On Tuesday, Miss D. and I headed for Cimarron, NM, about three hours from Cañon City, CO. It was an interesting drive, to put it mildly! We started off with low gray skies, mist on the road, and a fair amount of drizzle, sometimes turning into light rain. By the time we reached Raton Pass, the weather had turned thoroughly nasty. This picture, taken by Miss D. during one of the clearer intervals, doesn’t show the full vision-dimming effects of wind-driven snow and sleet, but they made driving difficult. I was glad we have stability control on our new-to-us vehicle. The road conditions and blustery winds were bad enough to need it.
We wended our way carefully down the pass, and emerged from the snow and sleet at a lower elevation, very glad to be out of them.
We arrived at the historic St. James Hotel in Cimarron by midday. It’s worth a full review of its own, which I’ll post later this morning. In this post, I’ll concentrate on our activities in New Mexico and our homeward journey. After checking in, we dropped most of our bags in our room and decided to head for Taos, an historic town in New Mexico that’s become famous as a center for artists and writers. It’s only about 55 miles between the towns, but it took us almost an hour and a half each way, thanks to very twisty, narrow roads through the foothills of the Rocky Mountains. The scenery was beautiful, as the full colors of autumn were on display. Miss D. snapped this picture through the windscreen as we came around a sharp bend. It’s a bit blurry, but shows you what the aspen trees of the Rocky Mountain region look like at this time of year. They were all around us.
Taos is fascinating, but the traffic is absolutely crazy. The town was established during the period of Spanish colonization, long before the USA took ownership of the region after the Mexican-American War, and its streets reflect that era – wide enough for horses and carts, but nowhere near wide enough for the volume of motorized traffic now using them, let alone bigger vehicles like RV’s and buses. It took forever to get through choked intersections and find a parking space, which was priced at levels more appropriate to the business district of a major city than to a small country town. I was not happy.
Be that as it may, we were able to visit a few art galleries, and found several paintings that interested us. Unfortunately, our budget didn’t run to buying any, but it’s clear that Taos’ reputation as an artist’s center is fully justified. I found this one, “Heritage: Taos Pueblo” by Richard Alan Nichols, to be a real inspiration as an author. I reckon I could write two or three full chapters of a novel, based on what’s depicted in it. Fascinating! Click the image for a larger view.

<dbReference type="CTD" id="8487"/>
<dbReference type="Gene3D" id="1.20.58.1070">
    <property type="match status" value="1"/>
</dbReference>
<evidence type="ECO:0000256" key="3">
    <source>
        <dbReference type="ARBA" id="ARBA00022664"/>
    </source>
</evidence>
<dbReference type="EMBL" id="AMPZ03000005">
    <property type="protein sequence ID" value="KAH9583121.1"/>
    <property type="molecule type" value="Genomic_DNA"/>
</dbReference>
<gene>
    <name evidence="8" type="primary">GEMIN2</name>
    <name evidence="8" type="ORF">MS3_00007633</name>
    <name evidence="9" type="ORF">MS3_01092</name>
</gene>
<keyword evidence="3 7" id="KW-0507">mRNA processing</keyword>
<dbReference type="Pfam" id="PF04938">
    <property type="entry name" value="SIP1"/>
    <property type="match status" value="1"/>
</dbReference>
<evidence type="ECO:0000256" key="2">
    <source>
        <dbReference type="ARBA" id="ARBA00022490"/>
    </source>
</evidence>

Sadly, priced at $15,000, there’s absolutely no way it will ever adorn my walls! My thanks to the gallery owner for allowing me to take a picture of it, and giving me permission to display it on this blog.
Many of the buildings were original structures, in adobe that’s been repaired and repainted many, many times over the centuries. Kit Carson‘s house may still be visited, and the sites of many historic events have been preserved. (Miss D. and I had to laugh as we passed the Martyrs Steakhouse, named [presumably] for the victims of the Taos Revolt of 1847. I couldn’t help asking, “Does that mean they serve real medium-rare martyrs?” Sometimes our sense of humor is perhaps a bit near the bone, but when you’ve lived through a lot, you tend to get that way . . . )
Time pressed, so we headed back to Cimarron and our hotel. Miss D. was feeling very under the weather, the result of too long at altitude, so we had a quick meal and then went to bed.
We left Cimarron early on Wednesday morning, and headed homeward. We broke our journey at Amarillo to have lunch with Alma Boykin, then went on, enjoying the (much) thicker, more breathable air at lower altitudes. After a long nine hours in the car, we arrived home by late afternoon, to joyful greetings from the cats. (Why does drooling over one’s arm, while puncturing one’s skin with its kneading claws, count as “joyful” in a cat?) We were both pretty worn out after ten days on the road, so we slept well last night.
It’s good to be home. My thanks to all of you who said a prayer for our traveling safety.
"Does that mean they serve real medium-rare martyrs?"
🙂 My kind of humor.
I lived in Colorado Springs, CO for a while during the 1970s, and took a day trip to Taos. The drive through the mountains was memorable, and most people in Ohio refuse to believe the gigantic snow banks that bordered the highway on the road to Taos.
We didn't have much by way of money, but we enjoyed Taos. It was (probably still is) a very beautiful city, with art galleries on every corner. Traffic wasn't a problem back then. The place was so pretty I wanted to relocate, but I didn't see any way to do it. Too bad, as I think my life would have turned out differently had I lived in Taos – it's really that kind of a place.
Thanks for writing this post.
"(Miss D. and I had to laugh as we passed the Martyrs Steakhouse, named [presumably] for the victims of the Taos Revolt of 1847.
Indirectly, but yes. The cross street there is Martyrs Lane, which runs past the backside of Charles Bent's house (where it all went down).
I'd like to visit this area on a future road trip but I'll take your advice and maybe give Taos a miss.